Sure Signs You Have an Omicron Infection
The United States is finally seeing a steep drop in COVID cases, but experts warn us the pandemic isn't over. Another surge is likely to happen due to new variants and an uptick in cases currently happening overseas. While Omicron isn't severe for many people, it should still be taken seriously because it can cause long-term effects like brain fog, mood changes, sleep issues and more. Eat This, Not That! Health spoke with experts who reveal what the signs of Omicron are that indicate you could have the virus and what preventive measures to take. Read on—and to ensure your health and the health of others, don't miss these Sure Signs You've Already Had COVID.
Fever or Chills
Dr. Teresa Amato, MD, chair of emergency medicine at Long Island Jewish Forest Hills (LIJ Forest Hills) in Queens says, "Fever and chills are often the sign of any infection, however if you are in an area that is seeing a surge in Omicron COVID infections, it would be important to get tested as soon as possible to ensure proper treatment and to practice appropriate isolation precautions. The body uses its ability to increase body temperature as a means to make the environment lethal for an infecting virus which tends to thrive at what is a normal body temperature. Your body is essentially trying to burn the virus to death."
Dr. Amato states, "The Omicron COVID variant, much like other variants, is often primarily a respiratory infection because it is passed by droplets which enter the body through the respiratory system. Once the infection starts to penetrate the body, the body mounts an inflammatory response which can cause swelling and irritation to the lining of the upper airway and throat. This in turn may lead to the sensation of pain as the inflammatory process is taking place."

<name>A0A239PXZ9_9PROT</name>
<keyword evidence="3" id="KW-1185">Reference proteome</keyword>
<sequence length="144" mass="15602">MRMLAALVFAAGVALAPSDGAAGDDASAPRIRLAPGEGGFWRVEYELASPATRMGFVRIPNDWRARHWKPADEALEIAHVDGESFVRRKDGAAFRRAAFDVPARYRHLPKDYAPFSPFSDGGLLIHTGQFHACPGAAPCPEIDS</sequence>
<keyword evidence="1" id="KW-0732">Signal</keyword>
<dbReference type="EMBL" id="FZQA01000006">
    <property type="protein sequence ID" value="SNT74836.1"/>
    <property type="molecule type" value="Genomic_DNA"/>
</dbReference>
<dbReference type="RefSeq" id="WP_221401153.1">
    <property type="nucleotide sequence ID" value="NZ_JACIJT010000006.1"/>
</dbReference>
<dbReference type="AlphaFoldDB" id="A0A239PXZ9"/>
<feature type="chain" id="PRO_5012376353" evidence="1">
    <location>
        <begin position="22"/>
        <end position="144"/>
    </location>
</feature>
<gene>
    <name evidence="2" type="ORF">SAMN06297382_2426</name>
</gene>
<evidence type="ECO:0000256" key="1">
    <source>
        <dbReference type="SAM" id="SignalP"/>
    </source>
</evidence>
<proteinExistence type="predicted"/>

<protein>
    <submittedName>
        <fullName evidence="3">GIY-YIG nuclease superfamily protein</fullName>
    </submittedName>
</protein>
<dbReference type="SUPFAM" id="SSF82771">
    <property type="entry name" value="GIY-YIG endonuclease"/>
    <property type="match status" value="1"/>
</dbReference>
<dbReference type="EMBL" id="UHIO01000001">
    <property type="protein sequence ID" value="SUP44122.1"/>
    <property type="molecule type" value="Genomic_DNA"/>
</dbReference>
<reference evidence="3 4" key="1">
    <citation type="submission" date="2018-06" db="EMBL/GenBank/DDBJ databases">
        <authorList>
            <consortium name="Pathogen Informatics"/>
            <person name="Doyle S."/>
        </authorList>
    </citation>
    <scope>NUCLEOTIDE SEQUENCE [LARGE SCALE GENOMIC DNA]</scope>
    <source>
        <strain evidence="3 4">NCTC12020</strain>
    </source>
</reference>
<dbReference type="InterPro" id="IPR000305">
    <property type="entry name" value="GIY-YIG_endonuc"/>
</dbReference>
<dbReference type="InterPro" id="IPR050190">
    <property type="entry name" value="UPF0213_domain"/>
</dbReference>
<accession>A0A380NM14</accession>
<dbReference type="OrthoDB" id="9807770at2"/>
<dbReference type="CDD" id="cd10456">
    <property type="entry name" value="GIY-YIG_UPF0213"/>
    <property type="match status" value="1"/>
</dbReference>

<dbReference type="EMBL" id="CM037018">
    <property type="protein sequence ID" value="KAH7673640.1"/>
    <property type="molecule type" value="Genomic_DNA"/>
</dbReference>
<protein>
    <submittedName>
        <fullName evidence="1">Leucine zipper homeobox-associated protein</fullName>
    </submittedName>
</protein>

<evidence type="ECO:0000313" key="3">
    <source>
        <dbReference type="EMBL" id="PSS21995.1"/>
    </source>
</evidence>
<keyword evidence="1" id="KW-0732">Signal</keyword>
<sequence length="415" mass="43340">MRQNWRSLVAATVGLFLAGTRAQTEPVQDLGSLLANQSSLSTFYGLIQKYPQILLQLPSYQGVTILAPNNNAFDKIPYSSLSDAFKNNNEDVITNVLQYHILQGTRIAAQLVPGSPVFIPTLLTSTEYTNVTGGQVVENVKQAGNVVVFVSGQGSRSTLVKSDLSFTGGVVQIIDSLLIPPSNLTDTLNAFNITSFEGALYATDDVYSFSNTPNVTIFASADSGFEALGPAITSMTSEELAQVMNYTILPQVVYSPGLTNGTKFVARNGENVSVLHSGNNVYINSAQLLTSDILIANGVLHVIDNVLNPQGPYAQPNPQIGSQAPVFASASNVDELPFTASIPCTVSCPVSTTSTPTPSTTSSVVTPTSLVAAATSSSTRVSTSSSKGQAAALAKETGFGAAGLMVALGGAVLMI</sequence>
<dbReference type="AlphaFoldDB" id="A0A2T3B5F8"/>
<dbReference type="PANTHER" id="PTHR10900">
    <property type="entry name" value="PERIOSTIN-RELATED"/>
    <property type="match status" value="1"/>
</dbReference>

Fatigue and Body Aches
Omicron is Still Highly Contagious
"The Omicron variant with its lineages and sub-lineages (BA. 1, BA. 1.1 and BA. 2) of the COVID-19 virus are the most prevalent of COVID infections in the United States at this time," says Dr. Amato. "It does appear to be more transmissible than previous variants and researchers are still studying why this is so. Although some symptoms are more common such as fever, cough, sore throat and body aches, some people have less common symptoms such as nausea, vomiting and diarrhea with little to no respiratory symptoms. The reason for this is probably multifactorial and may depend on which variant of the virus is causing the infection as well as the individual's own immune system."
Preventive Measures to Take
Dr. Emil Tsai, M.D.– Ph.D., M.A.S., chief scientist and CEO of SyneuRx explains, "Regrettably, we don't have any new tricks for prevention. We should still get vaccinated, keep our distance from those who can't get vaccinated, the elderly and those with underlying medical conditions. We must also get tested whenever we are in direct contact with someone who has tested positive for COVID-19 or if we are experiencing symptoms, do our part to avoid large crowds, and wear high-quality masks (N95, KN95, or KF94) in indoor spaces because of this very contagious coronavirus strain."
How to Stay Safe Out There
Follow the public health fundamentals and help end this pandemic, no matter where you live—get vaccinated or boosted ASAP; if you live in an area with low vaccination rates, wear an N95 face mask, don't travel, social distance, avoid large crowds, don't go indoors with people you're not sheltering with (especially in bars), practice good hand hygiene, and to protect your life and the lives of others, don't visit any of these 35 Places You're Most Likely to Catch COVID.
More content from ETNT Health
- – Sure Signs Your Circulatory System Isn't as Strong as it Should Be
- – If You Spot This, You May Have Skin Cancer
- – I'm a Pharmacist and Never Recommend These Medicines
- – 5 Worst Mistakes For Your Blood Sugar
- – Sure Signs There is a Blood Clot Inside You
- – I'm a Virus Expert and Here are Signs You've Had COVID
- – Proven Ways to Reverse Diabetes, Say Experts
- – Never Take This Medication at Night, Say Doctors